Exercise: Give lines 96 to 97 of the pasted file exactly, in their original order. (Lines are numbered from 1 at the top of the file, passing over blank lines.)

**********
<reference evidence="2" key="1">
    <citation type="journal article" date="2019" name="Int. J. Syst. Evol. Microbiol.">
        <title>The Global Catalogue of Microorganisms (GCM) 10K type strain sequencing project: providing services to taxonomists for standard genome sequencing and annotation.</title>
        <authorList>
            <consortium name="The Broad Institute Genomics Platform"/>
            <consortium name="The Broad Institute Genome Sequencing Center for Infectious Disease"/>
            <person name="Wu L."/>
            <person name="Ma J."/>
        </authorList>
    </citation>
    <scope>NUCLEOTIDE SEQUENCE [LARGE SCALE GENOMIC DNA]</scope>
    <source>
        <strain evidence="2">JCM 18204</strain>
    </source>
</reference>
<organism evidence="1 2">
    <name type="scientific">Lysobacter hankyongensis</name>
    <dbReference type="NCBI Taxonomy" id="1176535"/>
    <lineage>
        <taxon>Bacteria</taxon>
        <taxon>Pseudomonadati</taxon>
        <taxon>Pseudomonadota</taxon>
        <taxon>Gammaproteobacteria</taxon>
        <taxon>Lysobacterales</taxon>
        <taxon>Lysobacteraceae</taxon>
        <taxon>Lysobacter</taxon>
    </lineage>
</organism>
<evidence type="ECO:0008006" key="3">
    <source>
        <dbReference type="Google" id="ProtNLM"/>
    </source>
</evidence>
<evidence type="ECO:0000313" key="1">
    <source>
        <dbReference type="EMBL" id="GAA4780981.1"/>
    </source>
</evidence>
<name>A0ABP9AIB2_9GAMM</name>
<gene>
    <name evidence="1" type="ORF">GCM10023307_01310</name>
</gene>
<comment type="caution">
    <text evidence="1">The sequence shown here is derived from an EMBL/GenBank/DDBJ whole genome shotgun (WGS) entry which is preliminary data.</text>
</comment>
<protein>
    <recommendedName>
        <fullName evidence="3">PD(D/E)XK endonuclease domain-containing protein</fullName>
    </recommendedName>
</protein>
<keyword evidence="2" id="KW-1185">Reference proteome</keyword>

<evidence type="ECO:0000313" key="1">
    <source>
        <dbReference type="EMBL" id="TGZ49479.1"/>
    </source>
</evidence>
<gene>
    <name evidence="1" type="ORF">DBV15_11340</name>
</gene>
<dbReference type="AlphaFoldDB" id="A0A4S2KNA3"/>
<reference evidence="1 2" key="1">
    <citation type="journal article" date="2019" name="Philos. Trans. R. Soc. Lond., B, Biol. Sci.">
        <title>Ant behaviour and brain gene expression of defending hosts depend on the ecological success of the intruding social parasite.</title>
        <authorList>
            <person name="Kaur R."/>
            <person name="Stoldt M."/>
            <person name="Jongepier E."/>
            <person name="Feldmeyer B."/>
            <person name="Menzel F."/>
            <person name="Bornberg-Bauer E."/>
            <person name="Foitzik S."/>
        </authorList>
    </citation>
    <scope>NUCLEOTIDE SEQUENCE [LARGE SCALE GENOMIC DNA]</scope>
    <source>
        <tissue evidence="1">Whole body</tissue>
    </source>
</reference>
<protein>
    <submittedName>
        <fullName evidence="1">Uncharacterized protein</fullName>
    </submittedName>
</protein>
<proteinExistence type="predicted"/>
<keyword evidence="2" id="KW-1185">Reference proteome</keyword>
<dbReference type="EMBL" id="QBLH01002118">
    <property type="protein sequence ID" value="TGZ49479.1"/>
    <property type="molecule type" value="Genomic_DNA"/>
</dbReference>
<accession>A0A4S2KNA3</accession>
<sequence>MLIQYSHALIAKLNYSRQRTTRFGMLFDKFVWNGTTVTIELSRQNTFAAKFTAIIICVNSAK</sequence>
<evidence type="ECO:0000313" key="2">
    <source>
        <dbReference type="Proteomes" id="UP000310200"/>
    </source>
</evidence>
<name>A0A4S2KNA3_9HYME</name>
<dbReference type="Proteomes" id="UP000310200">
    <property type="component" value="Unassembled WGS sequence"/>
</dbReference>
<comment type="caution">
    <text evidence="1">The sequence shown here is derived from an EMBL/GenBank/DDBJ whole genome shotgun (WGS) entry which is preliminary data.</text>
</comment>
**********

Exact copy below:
</evidence>
<name>A0A4S2KNA3_9HYME</name>